That’s why AC representatives are eager to throw out the welcome mat to North American golfers. Representatives of the CRDA, joined Liz Jaworski, (president of Ron Jaworski Golf, a consortium of four area courses), Hanlon, Thomas Sullivan, general Manager of McCulloughs Golf Club and head of the GACGA, Stephen Kay, course architect at McCulloughs and Heron Pines (two of the courses visited by the media), and others in the golf, restaurant, hotel and casino business. Their message was the same: Atlantic City’s golf potential is untapped; help us change course.
Sullivan arranged the rotation of play for the golf media. We warmed up to AC with our first stop at McCullough’s Emerald Links and as the name might suggest a Scottish links style course. Be hungry and make sure that you stop into the Library Pub & Grill for the best steak sandwich ever!
We rolled over to the bucolic Shore Gate Golf Club, with its fantastic, pine-lined fairways. The gem in the crown, however, is the Atlantic City Country Club, founded in 1897. The ACCC clubhouse and locker room could have been plucked from a storybook. If its walls could talk, they’d tell of tale of some of the great players marching down its historic fairways, including the legendary Bobby Jones. Doak has modernized the course, but it’s never lost its well-aged charm. It’s best known to the golf world as the place where the term “birdie” was first coined.
We also played the 36-hole Stockton Seaview Resort (home of the 1942 PGA Championship and the annual LPGA ShopRite Classic). It’s where Sam Snead scored his first major championship, and the sweeping vistas and coastal marshlands made it one of the most pleasant golf experiences I have had in years. This is golf as it should be played, on sand-based soil, over sun-splashed fairways, to roly-poly greens, perfectly manicured.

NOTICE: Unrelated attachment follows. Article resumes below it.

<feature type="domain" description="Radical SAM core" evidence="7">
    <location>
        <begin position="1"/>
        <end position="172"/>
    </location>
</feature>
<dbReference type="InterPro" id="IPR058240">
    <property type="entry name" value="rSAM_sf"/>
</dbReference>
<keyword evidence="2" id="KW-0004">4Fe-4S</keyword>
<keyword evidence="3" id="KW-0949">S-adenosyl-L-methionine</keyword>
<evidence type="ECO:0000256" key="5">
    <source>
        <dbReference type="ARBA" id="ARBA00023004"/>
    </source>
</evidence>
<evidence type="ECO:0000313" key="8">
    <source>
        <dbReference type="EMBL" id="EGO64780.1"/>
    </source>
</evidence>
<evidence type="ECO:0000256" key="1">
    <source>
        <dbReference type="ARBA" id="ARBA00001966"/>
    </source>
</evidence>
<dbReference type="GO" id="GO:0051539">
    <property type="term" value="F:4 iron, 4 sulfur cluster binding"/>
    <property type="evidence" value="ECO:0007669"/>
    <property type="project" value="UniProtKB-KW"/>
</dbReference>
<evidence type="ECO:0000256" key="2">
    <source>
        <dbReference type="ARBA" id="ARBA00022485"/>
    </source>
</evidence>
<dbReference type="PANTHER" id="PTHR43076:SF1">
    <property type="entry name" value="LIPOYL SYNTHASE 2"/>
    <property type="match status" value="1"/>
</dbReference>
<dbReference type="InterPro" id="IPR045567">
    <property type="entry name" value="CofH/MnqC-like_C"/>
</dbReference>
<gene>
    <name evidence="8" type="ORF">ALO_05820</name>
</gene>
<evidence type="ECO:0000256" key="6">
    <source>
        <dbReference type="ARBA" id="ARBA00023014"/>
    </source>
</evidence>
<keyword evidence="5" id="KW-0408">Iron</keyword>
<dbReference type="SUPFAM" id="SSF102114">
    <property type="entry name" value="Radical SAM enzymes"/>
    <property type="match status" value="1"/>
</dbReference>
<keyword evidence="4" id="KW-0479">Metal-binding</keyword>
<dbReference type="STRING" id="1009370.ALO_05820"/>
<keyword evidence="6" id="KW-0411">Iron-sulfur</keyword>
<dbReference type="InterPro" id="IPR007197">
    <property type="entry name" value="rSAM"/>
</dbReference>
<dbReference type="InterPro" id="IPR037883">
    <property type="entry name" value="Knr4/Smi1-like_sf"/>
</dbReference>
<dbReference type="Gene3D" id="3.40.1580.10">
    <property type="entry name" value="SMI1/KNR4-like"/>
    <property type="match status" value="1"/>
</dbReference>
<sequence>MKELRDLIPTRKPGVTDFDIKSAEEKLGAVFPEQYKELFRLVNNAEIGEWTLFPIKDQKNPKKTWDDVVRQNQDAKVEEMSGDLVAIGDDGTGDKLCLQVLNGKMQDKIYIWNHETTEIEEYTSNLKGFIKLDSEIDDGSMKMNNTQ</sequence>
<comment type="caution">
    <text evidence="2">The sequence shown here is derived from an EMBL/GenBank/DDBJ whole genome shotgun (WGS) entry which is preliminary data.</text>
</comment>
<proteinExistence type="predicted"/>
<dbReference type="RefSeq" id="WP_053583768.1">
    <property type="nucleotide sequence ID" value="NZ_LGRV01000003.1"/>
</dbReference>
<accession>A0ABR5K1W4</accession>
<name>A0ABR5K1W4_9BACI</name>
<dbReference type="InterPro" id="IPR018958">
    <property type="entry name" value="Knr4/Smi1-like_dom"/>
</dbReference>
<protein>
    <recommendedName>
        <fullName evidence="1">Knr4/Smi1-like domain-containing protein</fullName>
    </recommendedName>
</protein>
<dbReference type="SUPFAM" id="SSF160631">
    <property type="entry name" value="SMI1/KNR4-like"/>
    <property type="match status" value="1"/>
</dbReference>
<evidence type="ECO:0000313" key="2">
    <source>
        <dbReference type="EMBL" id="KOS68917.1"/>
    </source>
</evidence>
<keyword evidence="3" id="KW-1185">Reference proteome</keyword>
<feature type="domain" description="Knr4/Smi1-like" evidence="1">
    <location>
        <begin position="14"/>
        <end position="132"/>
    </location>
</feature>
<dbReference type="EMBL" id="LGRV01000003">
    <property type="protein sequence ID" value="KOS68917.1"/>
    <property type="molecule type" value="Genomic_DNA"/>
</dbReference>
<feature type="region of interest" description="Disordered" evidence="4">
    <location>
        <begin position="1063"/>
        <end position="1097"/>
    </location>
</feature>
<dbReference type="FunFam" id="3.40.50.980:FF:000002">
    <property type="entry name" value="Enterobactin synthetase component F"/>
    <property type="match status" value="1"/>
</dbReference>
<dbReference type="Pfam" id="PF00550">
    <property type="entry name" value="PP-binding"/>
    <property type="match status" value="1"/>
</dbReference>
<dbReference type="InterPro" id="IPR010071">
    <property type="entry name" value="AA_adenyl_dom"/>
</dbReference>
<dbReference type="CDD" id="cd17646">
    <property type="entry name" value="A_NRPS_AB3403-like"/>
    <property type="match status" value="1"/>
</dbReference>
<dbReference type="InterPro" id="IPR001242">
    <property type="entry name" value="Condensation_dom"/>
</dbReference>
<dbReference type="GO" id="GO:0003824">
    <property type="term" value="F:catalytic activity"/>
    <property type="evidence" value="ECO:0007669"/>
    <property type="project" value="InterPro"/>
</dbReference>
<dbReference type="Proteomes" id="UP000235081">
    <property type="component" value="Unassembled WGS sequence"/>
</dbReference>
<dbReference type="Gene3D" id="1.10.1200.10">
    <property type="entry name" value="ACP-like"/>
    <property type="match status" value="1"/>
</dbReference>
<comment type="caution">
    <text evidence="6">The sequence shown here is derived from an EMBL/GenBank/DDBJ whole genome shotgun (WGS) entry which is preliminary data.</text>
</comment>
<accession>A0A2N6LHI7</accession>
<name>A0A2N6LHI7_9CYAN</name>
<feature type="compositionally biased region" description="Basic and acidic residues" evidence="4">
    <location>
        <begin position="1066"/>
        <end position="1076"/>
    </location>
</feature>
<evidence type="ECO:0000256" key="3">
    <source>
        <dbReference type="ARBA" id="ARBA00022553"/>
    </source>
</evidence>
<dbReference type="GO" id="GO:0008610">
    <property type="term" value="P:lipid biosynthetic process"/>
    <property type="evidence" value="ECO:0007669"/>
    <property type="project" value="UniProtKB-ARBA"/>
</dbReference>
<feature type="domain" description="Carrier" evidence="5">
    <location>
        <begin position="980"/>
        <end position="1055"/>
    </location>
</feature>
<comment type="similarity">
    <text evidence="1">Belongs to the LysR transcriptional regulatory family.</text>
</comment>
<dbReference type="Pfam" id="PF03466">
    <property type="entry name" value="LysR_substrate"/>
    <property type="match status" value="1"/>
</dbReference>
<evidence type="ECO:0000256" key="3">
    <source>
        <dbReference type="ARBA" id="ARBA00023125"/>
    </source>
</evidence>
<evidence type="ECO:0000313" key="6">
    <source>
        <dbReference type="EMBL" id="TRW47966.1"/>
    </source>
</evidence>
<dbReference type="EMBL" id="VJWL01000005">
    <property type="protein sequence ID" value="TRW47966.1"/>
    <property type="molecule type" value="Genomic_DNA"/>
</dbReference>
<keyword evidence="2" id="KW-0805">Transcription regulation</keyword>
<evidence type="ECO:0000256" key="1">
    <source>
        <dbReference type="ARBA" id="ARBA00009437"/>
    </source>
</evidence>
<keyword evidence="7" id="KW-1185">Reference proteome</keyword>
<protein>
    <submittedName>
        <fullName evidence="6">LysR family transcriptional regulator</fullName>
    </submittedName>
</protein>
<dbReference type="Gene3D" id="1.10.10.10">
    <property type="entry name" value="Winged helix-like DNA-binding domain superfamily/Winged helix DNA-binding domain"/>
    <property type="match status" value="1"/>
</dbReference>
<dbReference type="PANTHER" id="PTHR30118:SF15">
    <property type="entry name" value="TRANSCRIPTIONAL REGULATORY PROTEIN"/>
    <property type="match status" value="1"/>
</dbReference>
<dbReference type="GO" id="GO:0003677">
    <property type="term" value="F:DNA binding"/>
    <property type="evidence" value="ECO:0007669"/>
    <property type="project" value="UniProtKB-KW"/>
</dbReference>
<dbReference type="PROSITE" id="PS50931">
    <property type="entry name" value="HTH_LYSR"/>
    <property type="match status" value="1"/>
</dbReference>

Then there’s Twisted Dunes, a 7200-yard (from the tips) beauty that has more sand along its edges than anything you’d find in Scotland. This visual masterpiece is one tough hombre, and players have to be at the top of their game before taking a step to the first tee. Oh yes, bring a few extra sand wedges.
Blue Heron Pines is part of the four-course Ron Jaworski Golf grouping.
Jaworski is, of course, the former NFL quarterback and TV commentator who loves both the game and south Jersey, and he has made a significant investment here. His wife Liz oversees a growing group of courses, all highlighted by their excellent conditioning.
Half of the media troupe stayed in downtown Atlantic City, while the other half (including me) took up residence at the beautiful Borgata, a bay-side casino-hotel which boasts some of the best and largest gaming tables just outside the main boardwalk of Atlantic City. During our visit an eclectic mix of performers (Jerry Lewis to country star Alan Jackson) played to large crowds. AC is still dominated by Trump Entertainment, Tropicana and Caesars Entertainment, which owns Bally’s, Caesars, Harrah’s and the Showboat.
Gaming, of course, is still a dynamite draw in Atlantic City. But there’s just so much else to do, including golf. That’s behind the re-branding of AC.
Whether it’s a bracing walk on its historic Boardwalk, fine dining at one of the hundreds of restaurants, attending the annual Miss America Pageant, or simply sitting on the sandy shoreline and dipping your toes into the warm Atlantic, this has become a one-size-fits-all city. FYI the halibut at Oyster Creek and the sunset are two of the best sights and tastes in the world. You guess which is which.
It’s why one of Jersey’s native sons, Frank Sinatra, a noted golfer, would go all-in when it came to singing its praises.
Others, like me, have now joined the chorus.
Atlantic City is definitely in tune!